While it may seem like Atlanta’s summer of 2016 will never end and you’ll be stuck drinking Chardonnay and Sauvignon Blanc for eternity, a respite of cooler weather and falling leaves is coming. That means oenophiles everywhere can rejoice as it is time to break out some heartier red wines. So, get ready to throw on a sweater, light the fire, and let a few of this city’s pros direct you to a variety of wines you should enjoy this fall and winter.
Jordan Smelt of Cakes & Ale, Bread & Butterfly
2013 Martin Nigl, Rosé Sekt Brut. Niederösterreich, Austria ($25)
Just because we’ve started donning sweaters and jackets doesn’t mean you have to completely give up drinking rosé; particularly, sparkling rosé. This bottle of suds from Martin Nigl is a blend of mostly Zweigelt with a little Pinot Noir and drinks with all the purity of fruit and textural finesse of a rosé from Champagne, without the Champagne price tag. Versatile enough to handle everything from Thanksgiving dinner to holiday parties and everything in between, this is your go-to fall bottle.
2014 Domaine Guillot-Broux, Mâcon-Cruzille, Les Genievrières, Burgundy, France. ($29)
Most Chardonnay from the Mâconnais is like the Toyota Camry of white Burgundy. Reliable and a good value? Absolutely. Dynamic and exhilarating? Eh, not so much. That said, in a region with a reputation for producing a lot of vapid, unremarkable white, serious gems can be found. Take this superb white from Guillot-Broux: bright and lively with just the right amount of oak to soften it up, this is a Chardonnay that punches above its weight.
2014 COS, Frappato. Vittoria, Sicily, Italy ($28)
If you weren’t already aware that Sicily is the most exciting wine region in Italy these days, well, now you know. If you were, you’ve probably heard of Arianna Occhipinti, who makes some of the most exciting and sought-after wines on the whole island. It’s less likely that you’ve heard of Giusto Occhipinti (the O is COS), Arianna’s uncle, who gave her her start. A fresh, vibrant, and slightly fizzy red with downright twangy acidity, drink it with a light chill and an open mind.
Andres LoaIza of Aria
2015 J. Mourat "Collection" White, Val de Loire, France ($16)
I like my whites in the fall with a little texture, but still a refreshing quality about them — a great way to transition from Sancerre and other very dry whites from the summer. This blend of Chardonnay and Chenin Blanc from the southern part of the appellation (Loire Valley) just hits the spot with notes of melon and topical fruit. Organically farmed.
2014 Domaine Bernard Baudry, Chinon, France ($21)
A thoughtful and precise Cabernet Franc, perfect for those "light sweater" cool evenings of fall in the South. If you don’t believe in how great Cabernet Franc can be, this wine will change your mind. Lively with ample red fruit, earth, and herbal notes. Great with fowl or lighter pork dishes. This wine is organically farmed.
2014 G.D. Vajra, Langhe Nebbiolo, Piemonte, Italy ($20)
Nebbiolo is one of my all-time fall favorites — grippy and snappy with bright fruit. Vajra makes wonderfully elegant wines of great character. Red and purple flowers, red fruit, and a little licorice. Think pasta, mushrooms, roasted duck. This wine is also organically farmed.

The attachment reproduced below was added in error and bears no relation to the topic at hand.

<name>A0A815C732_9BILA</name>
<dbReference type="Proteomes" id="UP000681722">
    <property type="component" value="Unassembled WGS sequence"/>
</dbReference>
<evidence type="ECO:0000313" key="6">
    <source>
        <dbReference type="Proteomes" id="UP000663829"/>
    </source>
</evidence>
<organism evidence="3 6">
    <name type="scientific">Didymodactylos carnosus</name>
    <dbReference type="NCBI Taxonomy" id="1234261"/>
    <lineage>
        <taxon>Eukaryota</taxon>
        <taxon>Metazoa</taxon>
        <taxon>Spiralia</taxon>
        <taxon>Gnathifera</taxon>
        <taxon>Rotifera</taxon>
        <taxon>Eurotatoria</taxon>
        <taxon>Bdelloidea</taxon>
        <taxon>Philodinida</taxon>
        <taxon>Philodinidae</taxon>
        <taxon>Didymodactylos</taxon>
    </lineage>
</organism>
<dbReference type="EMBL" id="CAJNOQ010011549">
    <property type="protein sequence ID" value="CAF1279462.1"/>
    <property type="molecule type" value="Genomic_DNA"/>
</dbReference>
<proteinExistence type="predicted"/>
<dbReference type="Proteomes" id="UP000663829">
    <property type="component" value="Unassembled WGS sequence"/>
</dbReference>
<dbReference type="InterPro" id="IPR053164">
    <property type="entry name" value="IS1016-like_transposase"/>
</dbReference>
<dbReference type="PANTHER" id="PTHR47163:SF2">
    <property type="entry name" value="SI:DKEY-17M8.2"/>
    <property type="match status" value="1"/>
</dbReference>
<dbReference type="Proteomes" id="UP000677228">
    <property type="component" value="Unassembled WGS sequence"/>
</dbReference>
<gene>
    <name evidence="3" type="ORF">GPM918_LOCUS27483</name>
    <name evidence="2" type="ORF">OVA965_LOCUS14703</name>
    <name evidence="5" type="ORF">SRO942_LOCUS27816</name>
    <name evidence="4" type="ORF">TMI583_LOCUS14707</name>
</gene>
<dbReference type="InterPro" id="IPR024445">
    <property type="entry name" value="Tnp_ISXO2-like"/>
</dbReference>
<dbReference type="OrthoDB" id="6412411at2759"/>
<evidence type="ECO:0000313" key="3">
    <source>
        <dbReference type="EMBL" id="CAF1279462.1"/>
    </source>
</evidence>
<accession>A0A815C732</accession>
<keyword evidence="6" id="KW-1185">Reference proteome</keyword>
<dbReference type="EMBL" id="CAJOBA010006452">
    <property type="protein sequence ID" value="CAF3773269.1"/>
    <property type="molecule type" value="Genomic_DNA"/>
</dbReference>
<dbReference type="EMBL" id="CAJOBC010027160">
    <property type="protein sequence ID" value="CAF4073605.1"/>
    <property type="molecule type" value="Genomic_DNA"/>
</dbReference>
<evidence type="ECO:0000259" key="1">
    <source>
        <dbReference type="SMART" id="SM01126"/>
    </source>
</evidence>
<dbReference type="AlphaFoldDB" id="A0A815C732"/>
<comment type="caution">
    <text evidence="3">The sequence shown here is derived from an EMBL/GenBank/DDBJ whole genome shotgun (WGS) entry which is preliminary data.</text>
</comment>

Eric Brown of Le Caveau Fine Wines
2015 Domaine Enclos de la Croix ‘Little by Little’ Pays d'Hérault ($16)
This is a fun, organic red from Lansargues in the Languedoc-Roussillon region of France. It is mostly Merlot with a little Cabernet Sauvignon and Cabernet Franc that goes through semi-carbonic maceration in cement with no added sulfur to soften up the structure. It's full-bodied but supple with great freshness and purity of dried raspberry, dark cherry, and plum fruit. It is soft enough pair with a variety of foods, and a great Tuesday night red for the season.
2015 Christian Ducroux 'Exspectatia' (Regnié) ($25)
Autumn always makes me crave Beaujolais, and I love Christian Ducroux's fantastic 2015 Exspectatia made from 60 year old vines of Gamay from the cru of Regnié. Christian's five-hectare estate has been biodynamic since 1985, and has operated as a nearly self-sufficient farm. He got tired of the AOC rules of Regnié and decided to declassify his cru wine to Vin de France, choosing the name "Exspectatia," the third form of time. It is deep and dark with some blood orange, earth, and anise. It is super complex and supremely balanced in the warm, but excellent, 2015 vintage.
2014 Partida Creus ‘SM’ Sumoll Catalunya ($35)
Massimo Marchiori and Antonella Gerona are an Italian couple from the Piedmont who moved to Barcelona to work as architects, but in 2000 they grew tired of the big city and bought some land in the village of Massís de Bonastre (Baix Penedès). In the vineyards they farm biodynamically, all wines are fermented with natural yeasts, and no SO2 is added. This red is made from Sumoll which gets its name from the Catalan slang term "sumollar," meaning "maturing" or "withering." Sumoll was once a widely planted variety throughout Catalonia, but now there are less than 100 hectares. Fans of Frappato or Nebbiolo from Alto Piemonte will find lots to love in this red wine. Bright cherry, cranberry, Herbs de Provence, leather, rose petals, and iodine emerge on this wonderfully fresh red that makes perfect fall drinking.
• All Wine Coverage [EATL]